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Equalization hearing packs City Hall meeting room

At least 29 Kenmare property owners signed petitions officially protesting their 2014 tax valuations.

4/28/15 (Tue)


Tax protest... From left, Marvin Lindquist,  looks over a document while Eric Sieg sings one officially protesting his 2014 property tax valuation during a tax equalization hearing held in Kenmare City Hall April 21, with Jody Olson, pictured at right. They were among 29 people who protested their 2014 valuations.


By Marvin Baker

At least 29 Kenmare property owners signed petitions officially protesting their 2014 tax valuations.

Several others who were absent from Tuesday’s equalization meeting were expected to also file with Ward County rather than Kenmare city.

The protests here orderly and swift before the Kenmare City Council whose only action during the 45-minute meeting was to approve Ward County’s new valuations and allow for amendments.

Those who documented their angst with their increased valuation are now turned over to the Ward County Equalization Board which will meet with each individual property owner in hearings for about an hour each to discuss their valuations, some that said their properties have increased 70 percent.

If a compromise isn’t met, the Ward County Equalization Board will meet June 2, which is a second option for people to protest their valuations, according to Ryan Kamrowski, the tax equalization director for Ward County.

Kamrowski attended Tuesday’s meeting and worked through some difficult questions including “why did my taxes go up so much?”

“If you look at valuation, it’s our opinion of what the valuation is,” Kamrowski said. “Our job, required by state law, is to be 90 percent compliant.”

Kamrowski told the group that continued flowing in well after the meeting started, that his team assessed every property other than commercial in Kenmare.

“We’ve gone house to house and if you weren’t there, we left a message on the door,” Kamrowski said. “We physically walked the whole town and assessed every property.”

He added that if his team was denied access to anyone’s property, they estimated the value.

Commercial property appraisals were completed by a third party.

“As a whole, Kenmare city went up,” Kamrowski said. “I’m here to reiterate that valuations are based off sales in Kenmare not Minot.”

He clarified however, that because most property sales in Ward County were in Minot, that was figured into the equation, but then Kenmare was provided a 35 percent Obsolescence.

Still, after that message, people remained concerned, primarily because the increase, in nearly every case, was so steep.

Only two people raised their hands when Kamrowski asked if anyone’s valuation decreased.

“The oilfield drove up prices, now they’re slacking off. What do we do then, eat the difference,” Steve Johnson asked Kamrowski? “Wouldn’t it be a red flag when a property went from $200 to $13,000?”

Johnson, who lives in a house built in 1898, said the valuation increased by more than $50,000. He asked why because there is no way his house could be valued that high.

Another person at the hearing said his valuation increased $70,000 since he moved into the house in December 2013.

“And all I did was pump water out of the basement,” he said. “What could have changed that much.”

Kamrowski said it’s all based on prior year sales, but that a blanket evaluation hasn’t happened since 1991.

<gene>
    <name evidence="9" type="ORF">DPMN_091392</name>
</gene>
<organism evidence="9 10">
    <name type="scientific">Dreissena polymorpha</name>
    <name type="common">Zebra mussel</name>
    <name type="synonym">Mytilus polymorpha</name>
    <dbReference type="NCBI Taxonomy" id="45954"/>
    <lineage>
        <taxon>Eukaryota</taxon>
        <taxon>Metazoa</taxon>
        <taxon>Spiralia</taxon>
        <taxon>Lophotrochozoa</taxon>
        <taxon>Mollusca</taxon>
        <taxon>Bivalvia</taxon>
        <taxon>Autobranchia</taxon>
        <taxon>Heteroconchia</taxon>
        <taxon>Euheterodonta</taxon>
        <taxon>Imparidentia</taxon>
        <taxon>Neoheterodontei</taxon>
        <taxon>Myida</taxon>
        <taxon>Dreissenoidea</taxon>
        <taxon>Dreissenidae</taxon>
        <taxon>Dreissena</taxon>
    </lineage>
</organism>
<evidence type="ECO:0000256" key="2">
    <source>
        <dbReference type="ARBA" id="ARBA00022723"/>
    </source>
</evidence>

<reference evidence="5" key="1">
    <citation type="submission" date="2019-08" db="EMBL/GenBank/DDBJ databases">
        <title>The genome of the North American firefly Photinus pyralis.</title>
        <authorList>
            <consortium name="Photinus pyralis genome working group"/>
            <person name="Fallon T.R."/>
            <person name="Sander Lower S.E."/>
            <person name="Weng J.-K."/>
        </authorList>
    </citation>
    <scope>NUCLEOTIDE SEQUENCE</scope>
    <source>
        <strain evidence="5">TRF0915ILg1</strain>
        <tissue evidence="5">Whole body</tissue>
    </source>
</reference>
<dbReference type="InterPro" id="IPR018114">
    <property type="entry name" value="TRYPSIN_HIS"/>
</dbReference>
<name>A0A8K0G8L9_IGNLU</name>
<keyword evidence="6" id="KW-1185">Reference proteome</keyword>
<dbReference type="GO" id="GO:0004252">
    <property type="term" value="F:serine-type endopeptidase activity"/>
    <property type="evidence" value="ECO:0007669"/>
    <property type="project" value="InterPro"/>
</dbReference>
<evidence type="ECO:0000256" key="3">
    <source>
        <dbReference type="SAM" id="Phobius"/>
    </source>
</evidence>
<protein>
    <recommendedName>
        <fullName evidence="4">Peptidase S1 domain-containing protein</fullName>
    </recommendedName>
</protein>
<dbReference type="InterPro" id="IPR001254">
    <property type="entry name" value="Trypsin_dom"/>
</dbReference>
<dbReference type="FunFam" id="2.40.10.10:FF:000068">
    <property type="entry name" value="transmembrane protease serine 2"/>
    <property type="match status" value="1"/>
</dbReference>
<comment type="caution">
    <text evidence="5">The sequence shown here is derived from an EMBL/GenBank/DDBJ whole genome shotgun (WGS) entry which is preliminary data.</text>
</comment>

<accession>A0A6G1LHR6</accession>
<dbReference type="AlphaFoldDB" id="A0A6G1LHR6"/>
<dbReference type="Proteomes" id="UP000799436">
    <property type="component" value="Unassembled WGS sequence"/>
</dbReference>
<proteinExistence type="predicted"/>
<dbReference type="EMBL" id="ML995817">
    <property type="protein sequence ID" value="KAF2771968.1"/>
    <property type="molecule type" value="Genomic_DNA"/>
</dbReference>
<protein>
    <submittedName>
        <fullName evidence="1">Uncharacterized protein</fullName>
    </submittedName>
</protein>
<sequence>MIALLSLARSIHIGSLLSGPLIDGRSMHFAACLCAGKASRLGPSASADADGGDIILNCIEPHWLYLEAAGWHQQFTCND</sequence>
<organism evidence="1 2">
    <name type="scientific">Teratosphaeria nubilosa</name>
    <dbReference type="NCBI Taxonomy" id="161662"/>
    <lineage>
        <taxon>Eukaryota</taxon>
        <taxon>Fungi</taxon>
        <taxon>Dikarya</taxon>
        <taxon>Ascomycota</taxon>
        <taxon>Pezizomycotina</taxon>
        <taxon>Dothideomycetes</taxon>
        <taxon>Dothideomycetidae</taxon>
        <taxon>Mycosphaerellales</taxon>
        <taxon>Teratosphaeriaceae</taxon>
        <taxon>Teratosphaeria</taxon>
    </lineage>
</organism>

“So next year, if sales go down 5 percent, we’ll drop the valuation by 5 percent,” Kamrowski said. “We have to use prior year sales. It’s required by law.”

He said empty lots were generally assessed at $2 per square foot, explaining why vacant lots increased as they did.

But Kenmare City Council member Todd Ankenbauer reminded Kamrowski that some of those properties are not accessible and most likely shouldn’t be increased so sharply.

“You have to bring that to our attention,” Kamrowski said.

He added that new construction isn’t assessed its true value unit a project is completed. And if a project goes into a new year, it will be assessed the second year and assessed a higher value as per the percentage of completion.

Kamrowski continued to counter people’s questions stating valuations across the state have risen since 2009.

One individual asked Kamrowski if the prior year sales he continued to talk about are based on real estate sales, or could be based on real estate sales?

He said no. Instead the equalization board looks at sales that have been made at lending institutions.

“It’s a cat and mouse game for us trying to catch up to prior year sales,” Kamrowski said. “But we feel the valuations are an unbiased assessment.”

The net taxable sales for Kenmare increased from $2.6 million to $2.9 million, according to Kamrowski. That included residential and commercial net taxable value without utilities.

The true and full value of all properties in Kenmare jumped from $43 million last year to $75 million today, he added.

“What this is telling us is this is getting us where we’re supposed to be or where we’ve been,” said Kenmare Mayor Roger Ness. “Meeting adjourned, now everyone, sign up.”

Kamrowski said the equalization board will contact each individual who signed the roster in official protest and after contacting them and meeting with them, will send out a second assessor to re-evaluate the property if a compromise isn’t reached.

“By law, you have to be here to protest, but you can go to the county hearing on June 2” Kamrowski said. “There are four stages of protest; city/township, county, state and District Court of Appeals. So this isn’t your last chance to protest.” ... Read EVERY WORD on EVERY PAGE of The Kenmare News by subscribing--online or in print!